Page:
Summer is a time when we are eager to get out in the sunshine and soak up the rays. But as temperatures rise, so does the likelihood of heat-related illnesses. According to the Centers for Disease Control and Prevention (CDC), above-average temperatures or unusually humid weather kill more than 600 people in the United States each year. It’s important to know what steps to take to stay safe in the summer months.
Heatstroke is caused by your body overheating, usually due to staying outside too long or exercising outdoors in high temperatures. This most serious form of heat injury can happen if your body temperature rises to 104 F (40 C) or higher. The condition is most common in the summer months.
Heatstroke needs emergency treatment. Untreated heatstroke can kill or damage the brain and other organs. The damage gets worse the longer treatment is delayed, increasing your risk of serious complications or death.
- A core body temperature of 104 F (40 C) or higher is the main sign of heatstroke.
- Change in mental state or behavior, like confusion, slurred speech, irritability, seizures, and coma
- Change in sweating. In heatstroke brought on by hot weather, your skin will feel hot and dry to the touch. In heatstroke brought on by strenuous exercise, your skin may feel dry or slightly moist.
- Nausea and vomiting
- Flushed skin. Your skin may turn red as your body temperature increases.
- Fast breathing
- Racing heart rate
- Loss of consciousness
What to do
If you think a person may be experiencing heatstroke, call 911 or your local emergency services number.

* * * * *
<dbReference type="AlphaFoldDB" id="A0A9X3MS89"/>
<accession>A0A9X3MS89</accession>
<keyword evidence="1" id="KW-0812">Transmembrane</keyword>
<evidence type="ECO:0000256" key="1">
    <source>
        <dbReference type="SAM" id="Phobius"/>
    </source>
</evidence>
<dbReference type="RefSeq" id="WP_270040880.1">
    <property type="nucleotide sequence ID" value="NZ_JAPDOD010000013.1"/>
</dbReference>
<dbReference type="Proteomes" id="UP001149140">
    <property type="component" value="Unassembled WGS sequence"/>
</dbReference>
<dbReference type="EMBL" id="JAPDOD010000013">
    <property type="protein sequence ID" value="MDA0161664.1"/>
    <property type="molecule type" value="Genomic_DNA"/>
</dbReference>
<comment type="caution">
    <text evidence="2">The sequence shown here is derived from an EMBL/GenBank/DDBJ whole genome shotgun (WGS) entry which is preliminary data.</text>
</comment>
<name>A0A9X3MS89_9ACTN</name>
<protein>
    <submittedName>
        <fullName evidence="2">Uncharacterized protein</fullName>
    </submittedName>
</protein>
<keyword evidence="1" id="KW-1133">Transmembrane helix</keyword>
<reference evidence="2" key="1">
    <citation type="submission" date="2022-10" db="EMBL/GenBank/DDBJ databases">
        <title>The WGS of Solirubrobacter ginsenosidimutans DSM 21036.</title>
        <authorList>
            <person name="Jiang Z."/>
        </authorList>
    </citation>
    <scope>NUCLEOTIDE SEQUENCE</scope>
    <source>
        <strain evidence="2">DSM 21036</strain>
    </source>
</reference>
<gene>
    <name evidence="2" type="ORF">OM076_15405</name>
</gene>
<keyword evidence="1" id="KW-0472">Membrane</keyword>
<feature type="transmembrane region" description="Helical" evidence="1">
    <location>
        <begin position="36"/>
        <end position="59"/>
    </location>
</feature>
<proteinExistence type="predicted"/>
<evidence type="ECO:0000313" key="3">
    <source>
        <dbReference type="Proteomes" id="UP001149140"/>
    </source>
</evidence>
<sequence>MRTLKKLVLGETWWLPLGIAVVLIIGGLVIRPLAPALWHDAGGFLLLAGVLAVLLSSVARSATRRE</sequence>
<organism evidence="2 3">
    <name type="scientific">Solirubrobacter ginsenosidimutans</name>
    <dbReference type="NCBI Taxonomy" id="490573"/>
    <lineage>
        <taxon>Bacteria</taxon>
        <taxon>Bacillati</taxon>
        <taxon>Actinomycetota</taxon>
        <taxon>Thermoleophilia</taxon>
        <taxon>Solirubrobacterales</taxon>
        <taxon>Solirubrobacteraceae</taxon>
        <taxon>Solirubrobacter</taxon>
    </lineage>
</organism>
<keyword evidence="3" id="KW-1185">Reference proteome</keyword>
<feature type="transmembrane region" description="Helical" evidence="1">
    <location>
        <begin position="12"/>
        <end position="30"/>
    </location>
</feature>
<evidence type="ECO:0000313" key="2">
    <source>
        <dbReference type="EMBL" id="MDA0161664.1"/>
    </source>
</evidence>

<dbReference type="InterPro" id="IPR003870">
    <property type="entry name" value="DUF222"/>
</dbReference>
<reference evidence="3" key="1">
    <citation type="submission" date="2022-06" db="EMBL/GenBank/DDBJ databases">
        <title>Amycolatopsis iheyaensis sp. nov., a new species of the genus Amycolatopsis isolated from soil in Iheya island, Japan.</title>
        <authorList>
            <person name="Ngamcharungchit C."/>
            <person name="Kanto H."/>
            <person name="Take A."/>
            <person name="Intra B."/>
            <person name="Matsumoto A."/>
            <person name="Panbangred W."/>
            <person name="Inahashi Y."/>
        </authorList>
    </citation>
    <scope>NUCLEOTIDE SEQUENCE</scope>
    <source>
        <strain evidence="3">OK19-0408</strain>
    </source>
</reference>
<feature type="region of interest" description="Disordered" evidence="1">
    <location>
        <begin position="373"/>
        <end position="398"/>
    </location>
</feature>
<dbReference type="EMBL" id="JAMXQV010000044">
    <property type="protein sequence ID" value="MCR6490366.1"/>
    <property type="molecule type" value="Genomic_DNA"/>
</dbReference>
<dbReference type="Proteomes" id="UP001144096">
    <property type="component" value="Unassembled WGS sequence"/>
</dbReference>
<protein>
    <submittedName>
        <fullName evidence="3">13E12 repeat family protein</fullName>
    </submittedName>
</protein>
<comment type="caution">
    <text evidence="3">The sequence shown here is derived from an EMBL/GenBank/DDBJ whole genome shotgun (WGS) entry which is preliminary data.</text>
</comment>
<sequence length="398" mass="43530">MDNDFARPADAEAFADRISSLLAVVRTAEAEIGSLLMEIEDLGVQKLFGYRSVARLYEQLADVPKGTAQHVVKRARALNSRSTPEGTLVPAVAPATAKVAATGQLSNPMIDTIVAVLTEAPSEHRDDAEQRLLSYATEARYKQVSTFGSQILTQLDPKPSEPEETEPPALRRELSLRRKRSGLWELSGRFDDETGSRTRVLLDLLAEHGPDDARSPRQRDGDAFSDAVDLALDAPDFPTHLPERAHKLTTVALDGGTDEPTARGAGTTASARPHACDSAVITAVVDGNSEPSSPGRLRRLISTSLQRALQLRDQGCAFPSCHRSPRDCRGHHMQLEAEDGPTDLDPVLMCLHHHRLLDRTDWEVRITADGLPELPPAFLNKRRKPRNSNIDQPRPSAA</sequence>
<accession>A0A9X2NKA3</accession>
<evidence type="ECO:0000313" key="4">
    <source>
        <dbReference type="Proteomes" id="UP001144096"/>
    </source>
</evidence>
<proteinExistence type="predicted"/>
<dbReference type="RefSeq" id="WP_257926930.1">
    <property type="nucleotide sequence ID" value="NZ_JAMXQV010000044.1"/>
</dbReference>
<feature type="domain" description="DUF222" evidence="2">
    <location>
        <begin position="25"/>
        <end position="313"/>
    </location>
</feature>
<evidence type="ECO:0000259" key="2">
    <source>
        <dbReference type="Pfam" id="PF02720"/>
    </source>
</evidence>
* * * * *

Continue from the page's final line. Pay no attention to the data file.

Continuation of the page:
Take immediate steps to cool the overheated person while waiting for emergency help.
- Get the person into a cooler place
- Help lower the person’s temperature with cool cloths or a cool bath
- Do not give the person anything to drink
Heat exhaustion is a condition where your body is overheating. The signs of heat exhaustion may include heavy sweating and a fast pulse.
Causes include exposure to hot temperatures, especially when combined with high humidity, and outdoor intense physical activity. If you don’t get treatment quickly, heat exhaustion can lead to heatstroke. The good thing is, heat exhaustion can be prevented.
If you think you might have heat exhaustion, you should immediately rest and rehydrate. If symptoms do not improve, seek medical help.
- Dizziness and fainting
- Heavy sweating
- Cold, pale and damp and sticky skin
- Nausea or vomiting
- Weak, fast pulse
- Weakness or muscle cramps
- Being very thirsty
What to do
- Stop all activity, then rest
- Move to a cooler, air-conditioned place
- Drink water or sports drinks. No alcohol
- Put cool, wet cloths on your body or take a cool bath
- Remove tight-fitting clothing or extra layers